Japan's Defense Minister Taro Kono has suggested that tensions in the Middle East are unlikely to escalate for now.
Kono gave the assessment at a meeting of the Lower House Committee on Security on Friday.
Members discussed the government's decision to send a Self-Defense Forces destroyer and patrol aircraft to the Middle East to gather intelligence. The aim is to ensure the safety of commercial ships with links to Japan.
An opposition lawmaker referred to escalating tensions in the region due to a US drone attack that killed a top Iranian commander in Iraq, and asked Kono to assess the situation.
Kono said he cannot say with full certainty that tensions won't rise. But he said that based on the current situation, they are unlikely to escalate, as the US and Iran say they plan not to raise tensions.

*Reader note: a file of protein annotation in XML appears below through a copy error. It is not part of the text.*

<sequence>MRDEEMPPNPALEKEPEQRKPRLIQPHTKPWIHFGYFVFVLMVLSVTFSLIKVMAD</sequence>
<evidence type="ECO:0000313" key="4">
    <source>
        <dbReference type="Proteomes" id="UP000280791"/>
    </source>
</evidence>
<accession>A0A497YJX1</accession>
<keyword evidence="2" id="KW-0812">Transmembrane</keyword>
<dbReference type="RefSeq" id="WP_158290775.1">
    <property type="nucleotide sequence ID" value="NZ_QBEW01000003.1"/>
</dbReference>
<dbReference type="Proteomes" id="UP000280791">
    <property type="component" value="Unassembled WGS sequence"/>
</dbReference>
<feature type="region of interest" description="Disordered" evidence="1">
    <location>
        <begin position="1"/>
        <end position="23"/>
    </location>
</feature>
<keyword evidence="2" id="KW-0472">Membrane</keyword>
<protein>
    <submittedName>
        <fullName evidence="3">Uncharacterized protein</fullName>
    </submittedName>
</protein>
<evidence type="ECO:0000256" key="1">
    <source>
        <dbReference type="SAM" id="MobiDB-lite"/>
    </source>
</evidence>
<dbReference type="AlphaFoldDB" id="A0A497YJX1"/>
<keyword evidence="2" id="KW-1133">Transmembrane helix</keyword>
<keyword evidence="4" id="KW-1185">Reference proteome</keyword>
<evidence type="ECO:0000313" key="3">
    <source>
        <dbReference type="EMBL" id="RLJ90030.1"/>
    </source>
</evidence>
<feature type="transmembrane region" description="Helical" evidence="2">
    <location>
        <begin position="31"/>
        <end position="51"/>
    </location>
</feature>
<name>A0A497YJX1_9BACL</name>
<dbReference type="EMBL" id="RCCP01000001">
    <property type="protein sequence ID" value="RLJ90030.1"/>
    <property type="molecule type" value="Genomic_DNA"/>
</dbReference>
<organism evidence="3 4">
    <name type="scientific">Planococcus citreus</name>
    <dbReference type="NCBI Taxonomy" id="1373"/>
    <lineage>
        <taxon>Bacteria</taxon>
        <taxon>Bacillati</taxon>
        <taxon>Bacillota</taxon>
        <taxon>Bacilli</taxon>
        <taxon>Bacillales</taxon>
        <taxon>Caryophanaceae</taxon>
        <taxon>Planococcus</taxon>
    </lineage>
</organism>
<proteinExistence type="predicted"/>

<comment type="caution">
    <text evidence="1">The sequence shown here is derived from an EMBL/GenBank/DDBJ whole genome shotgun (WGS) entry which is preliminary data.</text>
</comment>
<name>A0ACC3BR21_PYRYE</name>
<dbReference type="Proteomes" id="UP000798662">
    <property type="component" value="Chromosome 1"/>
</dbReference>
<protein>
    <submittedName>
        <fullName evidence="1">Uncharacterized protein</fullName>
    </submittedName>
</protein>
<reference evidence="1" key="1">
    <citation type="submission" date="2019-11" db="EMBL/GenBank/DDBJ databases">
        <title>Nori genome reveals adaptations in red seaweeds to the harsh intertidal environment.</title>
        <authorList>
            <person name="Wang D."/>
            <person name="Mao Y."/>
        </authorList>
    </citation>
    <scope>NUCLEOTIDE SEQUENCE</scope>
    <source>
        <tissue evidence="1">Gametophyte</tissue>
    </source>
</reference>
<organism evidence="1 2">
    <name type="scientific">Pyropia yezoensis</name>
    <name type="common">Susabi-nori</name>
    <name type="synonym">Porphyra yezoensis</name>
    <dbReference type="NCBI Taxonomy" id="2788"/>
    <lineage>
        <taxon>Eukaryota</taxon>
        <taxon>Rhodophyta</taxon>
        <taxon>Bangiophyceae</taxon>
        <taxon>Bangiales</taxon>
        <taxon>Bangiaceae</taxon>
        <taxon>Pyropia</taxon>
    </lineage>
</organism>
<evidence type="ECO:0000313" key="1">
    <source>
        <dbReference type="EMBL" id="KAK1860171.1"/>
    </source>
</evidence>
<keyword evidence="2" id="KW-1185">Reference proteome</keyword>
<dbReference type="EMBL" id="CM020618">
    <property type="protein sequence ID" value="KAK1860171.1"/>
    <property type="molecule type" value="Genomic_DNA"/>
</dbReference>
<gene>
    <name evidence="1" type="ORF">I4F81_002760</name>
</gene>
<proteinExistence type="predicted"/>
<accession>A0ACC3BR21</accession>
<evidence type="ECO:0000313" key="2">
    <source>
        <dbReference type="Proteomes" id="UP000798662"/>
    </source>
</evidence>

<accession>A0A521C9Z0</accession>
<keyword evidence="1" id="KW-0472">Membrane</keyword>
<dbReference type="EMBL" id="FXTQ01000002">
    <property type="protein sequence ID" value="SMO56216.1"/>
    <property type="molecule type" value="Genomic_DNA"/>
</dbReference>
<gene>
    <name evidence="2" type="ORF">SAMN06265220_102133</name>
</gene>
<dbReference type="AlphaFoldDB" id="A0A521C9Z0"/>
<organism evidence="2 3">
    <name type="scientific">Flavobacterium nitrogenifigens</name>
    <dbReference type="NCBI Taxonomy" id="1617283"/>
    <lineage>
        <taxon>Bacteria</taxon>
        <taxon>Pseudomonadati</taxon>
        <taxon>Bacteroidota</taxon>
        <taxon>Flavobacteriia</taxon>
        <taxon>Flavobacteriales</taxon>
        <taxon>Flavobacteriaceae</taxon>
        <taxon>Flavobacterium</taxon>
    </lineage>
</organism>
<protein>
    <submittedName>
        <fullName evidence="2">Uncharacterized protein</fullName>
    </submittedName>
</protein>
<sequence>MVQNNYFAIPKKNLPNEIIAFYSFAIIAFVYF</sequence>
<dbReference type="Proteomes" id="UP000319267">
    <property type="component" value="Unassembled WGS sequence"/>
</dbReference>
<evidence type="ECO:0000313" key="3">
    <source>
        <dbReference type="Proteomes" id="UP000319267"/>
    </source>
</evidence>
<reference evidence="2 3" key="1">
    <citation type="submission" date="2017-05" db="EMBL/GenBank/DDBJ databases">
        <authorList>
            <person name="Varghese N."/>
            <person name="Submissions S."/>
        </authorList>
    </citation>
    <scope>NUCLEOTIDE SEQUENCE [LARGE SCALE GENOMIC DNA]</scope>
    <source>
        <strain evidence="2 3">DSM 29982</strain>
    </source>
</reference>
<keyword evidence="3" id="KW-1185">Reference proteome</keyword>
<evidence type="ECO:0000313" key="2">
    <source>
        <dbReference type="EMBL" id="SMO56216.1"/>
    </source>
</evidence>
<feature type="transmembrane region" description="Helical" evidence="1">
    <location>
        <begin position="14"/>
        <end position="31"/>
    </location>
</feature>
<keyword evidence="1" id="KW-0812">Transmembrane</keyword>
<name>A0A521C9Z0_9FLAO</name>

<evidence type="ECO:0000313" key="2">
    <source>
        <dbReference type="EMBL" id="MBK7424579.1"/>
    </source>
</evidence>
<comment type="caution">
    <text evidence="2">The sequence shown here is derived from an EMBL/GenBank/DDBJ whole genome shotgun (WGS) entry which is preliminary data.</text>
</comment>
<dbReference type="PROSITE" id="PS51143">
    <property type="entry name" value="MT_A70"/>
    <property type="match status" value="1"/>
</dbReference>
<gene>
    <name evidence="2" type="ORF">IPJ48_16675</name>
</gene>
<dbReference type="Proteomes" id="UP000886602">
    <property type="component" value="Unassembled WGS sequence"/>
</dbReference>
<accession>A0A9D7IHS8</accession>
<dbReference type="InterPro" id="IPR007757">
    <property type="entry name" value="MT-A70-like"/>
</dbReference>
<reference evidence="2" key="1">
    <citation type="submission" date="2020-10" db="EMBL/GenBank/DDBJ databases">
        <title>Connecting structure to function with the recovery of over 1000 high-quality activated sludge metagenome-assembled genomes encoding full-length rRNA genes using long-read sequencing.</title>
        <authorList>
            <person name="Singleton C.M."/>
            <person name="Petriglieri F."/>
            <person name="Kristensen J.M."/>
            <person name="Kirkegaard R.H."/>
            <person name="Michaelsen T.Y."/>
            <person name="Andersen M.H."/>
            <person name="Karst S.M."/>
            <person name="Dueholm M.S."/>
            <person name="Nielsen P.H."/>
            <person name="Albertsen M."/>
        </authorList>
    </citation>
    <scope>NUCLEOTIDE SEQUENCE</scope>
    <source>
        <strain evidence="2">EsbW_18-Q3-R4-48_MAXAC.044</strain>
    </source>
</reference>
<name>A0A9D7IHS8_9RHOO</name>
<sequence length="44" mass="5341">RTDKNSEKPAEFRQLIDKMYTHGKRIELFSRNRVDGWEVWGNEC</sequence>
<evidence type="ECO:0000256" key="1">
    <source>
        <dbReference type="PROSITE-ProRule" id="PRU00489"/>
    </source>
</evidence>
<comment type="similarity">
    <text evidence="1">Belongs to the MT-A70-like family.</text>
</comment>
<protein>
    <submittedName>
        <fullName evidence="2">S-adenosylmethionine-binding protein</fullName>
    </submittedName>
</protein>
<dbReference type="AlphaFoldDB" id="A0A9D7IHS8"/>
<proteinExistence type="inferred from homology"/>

The government says it will consider ordering the SDF personnel to engage in maritime policing activities if unexpected developments occur during the mission.
Kono played down concerns that such activities would not be enough to protect Japanese and foreign vessels. He said SDF members can use arms for legitimate self-defense when they face imminent unlawful danger.
Kono said that means they can open fire if weapons are targeted at them or they're attacked. He added that SDF personnel can respond by firing warning shots, and adequately protect their vessels and those of other nations.
Kono also said maritime policing activities could take place outside waters designated for the intelligence-gathering mission.
The comments indicate that the mission could take place in the Persian Gulf and the Strait of Hormuz.
A transport ministry official told the committee that in 2018, about 650 Japanese-flagged ships and about 2,900 foreign-flagged ships operated by Japanese entities passed through the Strait of Hormuz.